Agony, Agita and Anguish Over Appropriations
Getting appropriations enacted by the start of the fiscal year used to be a real point of pride for Representatives and Senators, especially members of the Appropriations committees who considered making that happen to be a large part of their job. Republicans and Democrats on those committees would fight over the substance of the bills, but they all used to work together to pass them.
Anything that prevented appropriations from being enacted in a timely way, including (and sometimes especially) authorization committees taking so long to get their bills done that the full-year funding bills for those departments and agencies had to be delayed, was a major point of contention between Members of the two chambers, and something in which the leadership often had to intervene.
No more. As was agonizingly obvious over the past two weeks, today’s measure for appropriations success and pride is no longer how many are enacted by the start of the fiscal year, but rather whether a government shutdown is avoided when none of the regular spending bills for the coming year have been signed into law.
That’s why, as you watch the process these days, appropriations “agita” — that wonderful Italian word for heartburn that has a much richer meaning, as was explained to me by former Rep. Susan Molinari (R-N.Y.) when we did a presentation together many years ago — is an almost constant feeling in the pit of your stomach because the process that’s supposed to end on Sept. 30 now almost never seems to go away.
How important did it used to be (note the tense) to Congress to get all appropriations enacted by the start of the fiscal year?
The Congressional Budget and Impoundment Control Act — the legislation that created the House and Senate Budget committees, the Congressional Budget Office, budget resolutions, reconciliation and the basics of almost everything else that is thought of as the Congressional budget process — probably wouldn’t have become law in 1974 if Congress hadn’t wanted to make it much more likely that appropriations would be enacted on time.
That’s not to say that there weren’t other reasons, such as President Richard Nixon’s intransigence on impoundments. But changes such as the shift in the start of the federal fiscal year from July 1 to Oct. 1 and the timetable for action the law established mostly were intended to make it less likely that Congress would have to resort to one, let alone many, continuing resolutions in any year.
To say the least, it hasn’t worked out as hoped: All appropriations have been enacted by the start of the fiscal year only three times — in 1989, 1995 and 1997 — since the law went into effect.
Up to now the primary reason for the continuing problem with appropriations has been purely logistical. The three extra months Congress thought it was giving itself to work on appropriations by changing the start of the fiscal year was really only four to five weeks, given the August to Labor Day Congressional recess and the fact that religious holidays in September usually take another week or so away from the time available for legislative work.
And, of course, work on appropriations has simply expanded to fill the additional amount of time provided by law.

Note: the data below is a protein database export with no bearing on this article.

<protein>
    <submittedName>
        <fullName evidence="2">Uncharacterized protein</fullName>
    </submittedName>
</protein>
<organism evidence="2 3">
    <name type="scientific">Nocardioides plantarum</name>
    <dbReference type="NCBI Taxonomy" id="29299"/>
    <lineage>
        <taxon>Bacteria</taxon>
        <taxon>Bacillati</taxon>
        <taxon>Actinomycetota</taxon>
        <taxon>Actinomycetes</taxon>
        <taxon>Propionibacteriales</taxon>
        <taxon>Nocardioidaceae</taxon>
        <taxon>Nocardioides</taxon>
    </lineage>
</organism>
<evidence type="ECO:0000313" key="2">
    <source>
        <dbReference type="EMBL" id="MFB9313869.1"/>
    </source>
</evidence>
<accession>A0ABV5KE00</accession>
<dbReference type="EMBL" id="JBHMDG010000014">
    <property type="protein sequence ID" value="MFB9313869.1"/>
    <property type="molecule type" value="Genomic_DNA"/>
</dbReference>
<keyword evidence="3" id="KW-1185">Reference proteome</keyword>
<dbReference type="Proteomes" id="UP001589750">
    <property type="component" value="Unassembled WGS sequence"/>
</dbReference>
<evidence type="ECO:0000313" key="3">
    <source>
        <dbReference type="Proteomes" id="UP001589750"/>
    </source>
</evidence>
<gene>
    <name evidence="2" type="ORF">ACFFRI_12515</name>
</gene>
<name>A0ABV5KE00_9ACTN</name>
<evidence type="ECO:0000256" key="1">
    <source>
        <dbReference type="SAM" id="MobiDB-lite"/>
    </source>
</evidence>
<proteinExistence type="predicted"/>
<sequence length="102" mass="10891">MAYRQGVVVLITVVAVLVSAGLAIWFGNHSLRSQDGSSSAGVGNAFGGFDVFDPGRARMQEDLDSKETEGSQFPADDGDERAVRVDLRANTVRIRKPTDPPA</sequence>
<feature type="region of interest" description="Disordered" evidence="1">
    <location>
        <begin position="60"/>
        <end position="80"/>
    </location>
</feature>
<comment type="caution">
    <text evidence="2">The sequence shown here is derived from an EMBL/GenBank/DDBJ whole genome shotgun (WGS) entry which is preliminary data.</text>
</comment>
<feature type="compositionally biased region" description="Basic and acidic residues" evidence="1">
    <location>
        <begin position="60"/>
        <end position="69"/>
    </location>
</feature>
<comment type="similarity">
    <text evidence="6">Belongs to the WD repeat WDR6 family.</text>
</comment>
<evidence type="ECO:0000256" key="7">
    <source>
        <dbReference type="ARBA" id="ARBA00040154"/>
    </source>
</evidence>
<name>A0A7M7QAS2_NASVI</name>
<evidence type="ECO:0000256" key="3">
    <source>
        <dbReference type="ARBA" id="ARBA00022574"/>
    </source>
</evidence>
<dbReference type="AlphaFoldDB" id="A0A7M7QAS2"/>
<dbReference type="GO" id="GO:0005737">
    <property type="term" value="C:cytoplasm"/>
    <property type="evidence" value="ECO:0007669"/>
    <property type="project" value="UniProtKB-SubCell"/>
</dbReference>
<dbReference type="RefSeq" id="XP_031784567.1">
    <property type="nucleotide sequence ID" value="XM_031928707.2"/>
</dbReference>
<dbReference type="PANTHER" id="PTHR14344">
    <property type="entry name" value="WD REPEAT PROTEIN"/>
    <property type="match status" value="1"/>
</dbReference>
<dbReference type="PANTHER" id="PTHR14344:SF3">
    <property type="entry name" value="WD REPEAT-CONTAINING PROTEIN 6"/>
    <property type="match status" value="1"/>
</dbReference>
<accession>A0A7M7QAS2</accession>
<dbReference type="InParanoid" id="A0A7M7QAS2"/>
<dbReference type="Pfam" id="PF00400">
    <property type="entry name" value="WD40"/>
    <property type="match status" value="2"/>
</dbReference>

That’s why there have been suggestions over the years to change the start of the fiscal year from Oct. 1 to Jan. 1, to provide Congress with additional time to get appropriations done. Sound familiar? Others have suggested two-year budgeting so the appropriations agita occurs only biennially.
But the events of the past few weeks demonstrate quite clearly that the problem with getting appropriations enacted by the start of the fiscal year has changed substantially. The primary reason for delayed or nonexistent appropriations has now morphed from logistics and scheduling to pure politics.
Rather than being something to avoid at all costs, not having an appropriation in place by the start of the fiscal year now is considered by many on Capitol Hill to be an acceptable outcome and threatening a government shutdown is an appropriate, even desirable, legislative strategy. Refusing to make a decision on an appropriation until the very last minute and creating agony and agita along the way is thought of as a proper negotiating tool.
Budget process changes such as a fiscal year that starts on Jan. 1 or two-year appropriations will make no difference whatsoever in this environment. The agony about yet another appropriations-related cliffhanger and the agita about another threatened government shutdown will still be a very regrettable part of the annual budget debate whether it happens in late September or December.
This also means that continuing resolutions, which used to be so routine that their adoption and enactment was not a political issue and was never really in doubt, and threatened government shutdowns, which were so theoretical that they were only likely in political fiction, now need to be accepted as the new norm.
Not having a possible shutdown, or avoiding a shutdown without the type of political firestorms and extreme duress we had last April, last week and will likely have again when the current continuing resolution expires Nov. 18, will allow that year’s budget debate to be labeled a success.
This is the kind of situation that in the past would have embarrassed and infuriated Appropriations Committee members and would have generated multiple calls for budget process changes. The fact that it hasn’t means that the change in the way appropriations is done on Capitol Hill is now part of its DNA.
It also means that what has become persistent anguish for many outside Washington, D.C., over the way funding bills are adopted (or not adopted) is going to continue for a while.
Stan Collender is a partner at Qorvis Communications and founder of the blog Capital Gains and Games. He is also the author of “The Guide to the Federal Budget.”